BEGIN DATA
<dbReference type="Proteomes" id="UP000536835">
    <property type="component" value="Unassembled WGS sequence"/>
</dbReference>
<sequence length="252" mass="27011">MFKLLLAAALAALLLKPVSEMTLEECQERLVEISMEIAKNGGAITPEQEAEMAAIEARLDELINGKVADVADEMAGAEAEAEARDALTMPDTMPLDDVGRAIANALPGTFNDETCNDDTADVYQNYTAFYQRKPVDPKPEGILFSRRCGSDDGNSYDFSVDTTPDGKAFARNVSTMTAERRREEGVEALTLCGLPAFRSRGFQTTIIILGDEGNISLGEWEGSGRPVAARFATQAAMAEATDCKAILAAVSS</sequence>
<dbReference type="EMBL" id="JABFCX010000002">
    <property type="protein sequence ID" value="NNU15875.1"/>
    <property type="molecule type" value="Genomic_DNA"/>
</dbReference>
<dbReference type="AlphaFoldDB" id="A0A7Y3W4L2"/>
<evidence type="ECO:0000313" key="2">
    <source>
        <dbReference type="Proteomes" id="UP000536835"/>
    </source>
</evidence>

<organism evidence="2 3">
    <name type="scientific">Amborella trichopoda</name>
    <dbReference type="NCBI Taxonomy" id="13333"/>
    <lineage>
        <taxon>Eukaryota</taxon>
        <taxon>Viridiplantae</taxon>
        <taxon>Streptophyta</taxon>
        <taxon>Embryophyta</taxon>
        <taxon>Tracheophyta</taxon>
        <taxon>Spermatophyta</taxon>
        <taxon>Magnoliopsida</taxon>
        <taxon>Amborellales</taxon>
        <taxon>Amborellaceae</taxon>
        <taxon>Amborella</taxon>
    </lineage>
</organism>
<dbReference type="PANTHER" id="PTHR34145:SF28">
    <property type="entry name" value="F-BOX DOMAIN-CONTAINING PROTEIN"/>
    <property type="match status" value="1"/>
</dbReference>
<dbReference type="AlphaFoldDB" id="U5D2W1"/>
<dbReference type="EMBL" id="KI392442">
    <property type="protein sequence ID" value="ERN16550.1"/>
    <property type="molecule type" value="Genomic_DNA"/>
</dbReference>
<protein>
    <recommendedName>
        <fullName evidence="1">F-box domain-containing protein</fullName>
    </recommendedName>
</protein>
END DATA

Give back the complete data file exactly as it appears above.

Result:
<dbReference type="Proteomes" id="UP000536835">
    <property type="component" value="Unassembled WGS sequence"/>
</dbReference>
<sequence length="252" mass="27011">MFKLLLAAALAALLLKPVSEMTLEECQERLVEISMEIAKNGGAITPEQEAEMAAIEARLDELINGKVADVADEMAGAEAEAEARDALTMPDTMPLDDVGRAIANALPGTFNDETCNDDTADVYQNYTAFYQRKPVDPKPEGILFSRRCGSDDGNSYDFSVDTTPDGKAFARNVSTMTAERRREEGVEALTLCGLPAFRSRGFQTTIIILGDEGNISLGEWEGSGRPVAARFATQAAMAEATDCKAILAAVSS</sequence>
<dbReference type="EMBL" id="JABFCX010000002">
    <property type="protein sequence ID" value="NNU15875.1"/>
    <property type="molecule type" value="Genomic_DNA"/>
</dbReference>
<dbReference type="AlphaFoldDB" id="A0A7Y3W4L2"/>
<evidence type="ECO:0000313" key="2">
    <source>
        <dbReference type="Proteomes" id="UP000536835"/>
    </source>
</evidence>

<organism evidence="2 3">
    <name type="scientific">Amborella trichopoda</name>
    <dbReference type="NCBI Taxonomy" id="13333"/>
    <lineage>
        <taxon>Eukaryota</taxon>
        <taxon>Viridiplantae</taxon>
        <taxon>Streptophyta</taxon>
        <taxon>Embryophyta</taxon>
        <taxon>Tracheophyta</taxon>
        <taxon>Spermatophyta</taxon>
        <taxon>Magnoliopsida</taxon>
        <taxon>Amborellales</taxon>
        <taxon>Amborellaceae</taxon>
        <taxon>Amborella</taxon>
    </lineage>
</organism>
<dbReference type="PANTHER" id="PTHR34145:SF28">
    <property type="entry name" value="F-BOX DOMAIN-CONTAINING PROTEIN"/>
    <property type="match status" value="1"/>
</dbReference>
<dbReference type="AlphaFoldDB" id="U5D2W1"/>
<dbReference type="EMBL" id="KI392442">
    <property type="protein sequence ID" value="ERN16550.1"/>
    <property type="molecule type" value="Genomic_DNA"/>
</dbReference>
<protein>
    <recommendedName>
        <fullName evidence="1">F-box domain-containing protein</fullName>
    </recommendedName>
</protein>